[Fox News] State Lawmakers Push for Ban on Phones in Schools

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The use of cell phones in schools has sparked considerable debate among educators and policymakers nationwide.

Florida and Indiana have passed laws requiring public schools to ban students from using their cell phones during class. In Oklahoma, Washington, Kansas, Vermont, Connecticut, Virginia and South Carolina, lawmakers have introduced bills to restrict phones in school this year. Georgia’s lawmakers introduced legislation that would restrict student’s use of social media while at school. In January, Utah Republican Gov. Spencer Cox sent a letter to school leaders across the state urging them to ban cellphones in class. 

In Minnesota, lawmakers passed an education bill that includes a requirement that school districts create a phone policy. The Minnesota Elementary School Principals Association and the Minnesota Association of Secondary School Principals “must collaborate to make the best practices available to schools on a range of different strategies in order to minimize the impact of cell phones on student behavior, mental health and academic attainment.” The guidance was a part of an education policy bill.

Two Rivers High School in Mendota Heights, Minnesota is ahead of the curve. The school started working with non-profit LiveMore ScreenLess in 2022. They held focus groups with students and teachers and engaged with parents and school leadership. After these conversations, the school implemented their new phone policy. Students can use their phones during lunch but must have them off during class or it will be confiscated. 

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After the implementation in 2023, some teachers at the Two Rivers say it’s been a success. “I definitely saw a difference in my students this year, and it was far more enjoyable to teach when students did not have the distraction of the phone,” one teacher said.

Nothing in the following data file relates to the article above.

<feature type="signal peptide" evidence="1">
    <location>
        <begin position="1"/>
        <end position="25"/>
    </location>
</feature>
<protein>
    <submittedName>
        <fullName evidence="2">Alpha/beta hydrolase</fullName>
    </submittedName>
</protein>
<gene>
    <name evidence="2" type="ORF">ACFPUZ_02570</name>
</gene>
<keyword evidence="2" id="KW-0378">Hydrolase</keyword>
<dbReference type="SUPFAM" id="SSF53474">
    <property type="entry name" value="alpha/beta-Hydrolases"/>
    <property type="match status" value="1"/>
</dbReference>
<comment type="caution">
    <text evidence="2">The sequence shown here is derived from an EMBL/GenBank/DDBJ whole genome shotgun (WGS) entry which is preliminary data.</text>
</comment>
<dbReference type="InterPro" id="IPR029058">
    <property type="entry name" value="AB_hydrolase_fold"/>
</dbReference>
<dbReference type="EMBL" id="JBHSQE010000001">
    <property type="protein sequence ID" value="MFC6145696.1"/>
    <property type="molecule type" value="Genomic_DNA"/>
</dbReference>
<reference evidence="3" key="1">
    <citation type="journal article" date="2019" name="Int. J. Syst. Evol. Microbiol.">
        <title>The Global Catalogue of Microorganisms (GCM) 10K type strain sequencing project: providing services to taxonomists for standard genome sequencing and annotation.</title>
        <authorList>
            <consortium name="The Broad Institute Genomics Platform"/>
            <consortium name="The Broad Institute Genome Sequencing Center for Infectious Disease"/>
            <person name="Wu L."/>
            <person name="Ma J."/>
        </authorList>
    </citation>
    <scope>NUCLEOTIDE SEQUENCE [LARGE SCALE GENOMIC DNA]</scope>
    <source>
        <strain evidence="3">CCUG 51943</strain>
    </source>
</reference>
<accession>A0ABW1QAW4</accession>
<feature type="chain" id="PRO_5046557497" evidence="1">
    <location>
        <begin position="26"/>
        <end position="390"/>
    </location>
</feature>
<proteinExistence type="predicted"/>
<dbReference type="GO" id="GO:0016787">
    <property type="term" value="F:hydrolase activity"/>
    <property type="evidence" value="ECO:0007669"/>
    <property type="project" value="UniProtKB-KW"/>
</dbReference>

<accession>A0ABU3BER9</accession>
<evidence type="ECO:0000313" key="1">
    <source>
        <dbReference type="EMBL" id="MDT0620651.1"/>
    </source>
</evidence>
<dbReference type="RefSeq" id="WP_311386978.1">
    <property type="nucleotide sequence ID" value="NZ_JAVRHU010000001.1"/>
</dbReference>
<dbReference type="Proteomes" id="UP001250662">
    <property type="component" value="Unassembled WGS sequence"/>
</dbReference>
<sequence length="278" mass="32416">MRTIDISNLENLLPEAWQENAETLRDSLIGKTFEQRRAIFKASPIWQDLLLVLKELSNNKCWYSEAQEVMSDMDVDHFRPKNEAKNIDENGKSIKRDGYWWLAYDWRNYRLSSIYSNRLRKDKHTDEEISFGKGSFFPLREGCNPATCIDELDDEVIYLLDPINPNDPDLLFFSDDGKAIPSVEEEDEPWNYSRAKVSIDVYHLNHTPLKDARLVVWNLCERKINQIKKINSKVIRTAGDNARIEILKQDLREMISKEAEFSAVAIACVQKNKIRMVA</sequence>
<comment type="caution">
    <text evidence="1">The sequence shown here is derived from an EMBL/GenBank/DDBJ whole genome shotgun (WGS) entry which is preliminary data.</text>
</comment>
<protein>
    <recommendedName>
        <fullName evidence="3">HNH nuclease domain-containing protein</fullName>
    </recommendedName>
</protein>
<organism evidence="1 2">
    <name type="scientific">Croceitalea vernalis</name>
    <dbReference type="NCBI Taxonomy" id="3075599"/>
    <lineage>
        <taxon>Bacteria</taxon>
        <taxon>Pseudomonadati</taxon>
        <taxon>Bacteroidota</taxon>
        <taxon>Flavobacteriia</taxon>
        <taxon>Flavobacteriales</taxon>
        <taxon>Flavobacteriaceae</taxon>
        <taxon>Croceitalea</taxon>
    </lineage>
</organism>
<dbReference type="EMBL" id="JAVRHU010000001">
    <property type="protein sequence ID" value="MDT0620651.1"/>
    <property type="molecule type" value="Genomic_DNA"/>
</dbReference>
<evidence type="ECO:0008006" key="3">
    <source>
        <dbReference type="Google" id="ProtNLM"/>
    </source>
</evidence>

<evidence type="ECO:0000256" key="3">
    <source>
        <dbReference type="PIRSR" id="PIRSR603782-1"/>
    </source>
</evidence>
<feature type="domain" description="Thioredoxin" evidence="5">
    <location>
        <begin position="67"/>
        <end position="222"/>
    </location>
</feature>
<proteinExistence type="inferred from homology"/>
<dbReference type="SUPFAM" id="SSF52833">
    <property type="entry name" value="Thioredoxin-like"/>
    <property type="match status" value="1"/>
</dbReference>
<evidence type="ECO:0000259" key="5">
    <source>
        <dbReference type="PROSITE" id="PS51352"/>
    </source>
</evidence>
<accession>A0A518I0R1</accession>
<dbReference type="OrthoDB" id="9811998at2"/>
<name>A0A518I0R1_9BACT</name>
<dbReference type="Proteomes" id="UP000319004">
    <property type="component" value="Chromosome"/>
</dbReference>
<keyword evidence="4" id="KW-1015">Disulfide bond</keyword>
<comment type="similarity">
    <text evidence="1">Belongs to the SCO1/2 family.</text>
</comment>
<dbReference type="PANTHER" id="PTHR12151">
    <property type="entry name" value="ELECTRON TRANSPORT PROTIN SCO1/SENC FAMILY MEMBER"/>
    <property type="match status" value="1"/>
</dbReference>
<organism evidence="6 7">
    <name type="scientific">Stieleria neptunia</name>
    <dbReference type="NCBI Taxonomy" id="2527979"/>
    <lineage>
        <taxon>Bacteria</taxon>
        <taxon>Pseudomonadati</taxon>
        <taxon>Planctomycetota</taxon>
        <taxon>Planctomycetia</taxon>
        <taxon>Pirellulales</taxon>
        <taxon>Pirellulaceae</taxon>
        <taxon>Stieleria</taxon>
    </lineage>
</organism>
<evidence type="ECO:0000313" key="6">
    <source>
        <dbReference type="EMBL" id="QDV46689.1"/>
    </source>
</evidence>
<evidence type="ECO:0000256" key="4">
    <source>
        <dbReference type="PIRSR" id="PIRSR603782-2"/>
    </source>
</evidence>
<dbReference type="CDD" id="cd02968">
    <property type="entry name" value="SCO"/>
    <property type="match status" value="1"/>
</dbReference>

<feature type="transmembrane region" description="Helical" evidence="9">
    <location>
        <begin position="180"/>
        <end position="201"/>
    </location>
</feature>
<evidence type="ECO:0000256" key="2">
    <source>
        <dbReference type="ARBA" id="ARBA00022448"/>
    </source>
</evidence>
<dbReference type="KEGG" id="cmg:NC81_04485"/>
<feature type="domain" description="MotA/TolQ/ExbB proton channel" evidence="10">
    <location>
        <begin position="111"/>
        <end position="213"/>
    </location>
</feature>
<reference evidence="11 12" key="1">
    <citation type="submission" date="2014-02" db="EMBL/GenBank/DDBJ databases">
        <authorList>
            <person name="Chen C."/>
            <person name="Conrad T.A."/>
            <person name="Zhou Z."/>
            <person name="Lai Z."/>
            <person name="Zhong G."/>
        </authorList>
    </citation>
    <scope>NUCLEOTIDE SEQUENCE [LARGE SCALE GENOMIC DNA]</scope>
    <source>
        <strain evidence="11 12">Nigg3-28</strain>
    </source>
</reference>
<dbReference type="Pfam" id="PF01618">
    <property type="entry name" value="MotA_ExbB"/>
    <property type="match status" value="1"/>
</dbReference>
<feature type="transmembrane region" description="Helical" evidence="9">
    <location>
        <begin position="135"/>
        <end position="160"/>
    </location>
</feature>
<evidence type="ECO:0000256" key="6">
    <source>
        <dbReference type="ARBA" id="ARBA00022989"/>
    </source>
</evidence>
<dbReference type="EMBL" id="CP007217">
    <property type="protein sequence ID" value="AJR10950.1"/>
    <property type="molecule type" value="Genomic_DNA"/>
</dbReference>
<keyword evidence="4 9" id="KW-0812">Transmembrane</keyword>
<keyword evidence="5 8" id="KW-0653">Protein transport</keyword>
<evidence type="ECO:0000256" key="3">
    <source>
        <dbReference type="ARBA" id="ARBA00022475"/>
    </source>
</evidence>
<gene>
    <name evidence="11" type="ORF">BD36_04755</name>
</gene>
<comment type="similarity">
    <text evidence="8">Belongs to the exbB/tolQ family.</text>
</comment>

Katherine Myers is the executive director at LiveMore ScreenLess. A former teacher herself, Myers realized cellphones in schools were becoming the “Wild West.” The nonprofit trains teachers and school employees about digital wellbeing. 

“Adults are really quick to tell students how bad their devices are. And that’s a truth but what we forget is all of those benefits,” Myers said. “As a community, we’re all trying to support a bigger goal of balanced intentional use of technology.”

LiveMore ScreenLess has helped create digital wellbeing clubs at schools across Minneapolis. Two Rivers High School junior Evangeline Fuentes joined her school’s club. The club meets monthly to discuss topics related to promoting a healthy relationship with technology and digital devices. 

“A phone isn’t all bad, but you can go on Instagram and you can scroll through reels and you can laugh or you can find inspirational things or like things that you want to buy, things you want to bake,” Fuentes said.

Fuentes knows she doesn’t have the best self-control when it comes to her cell phone.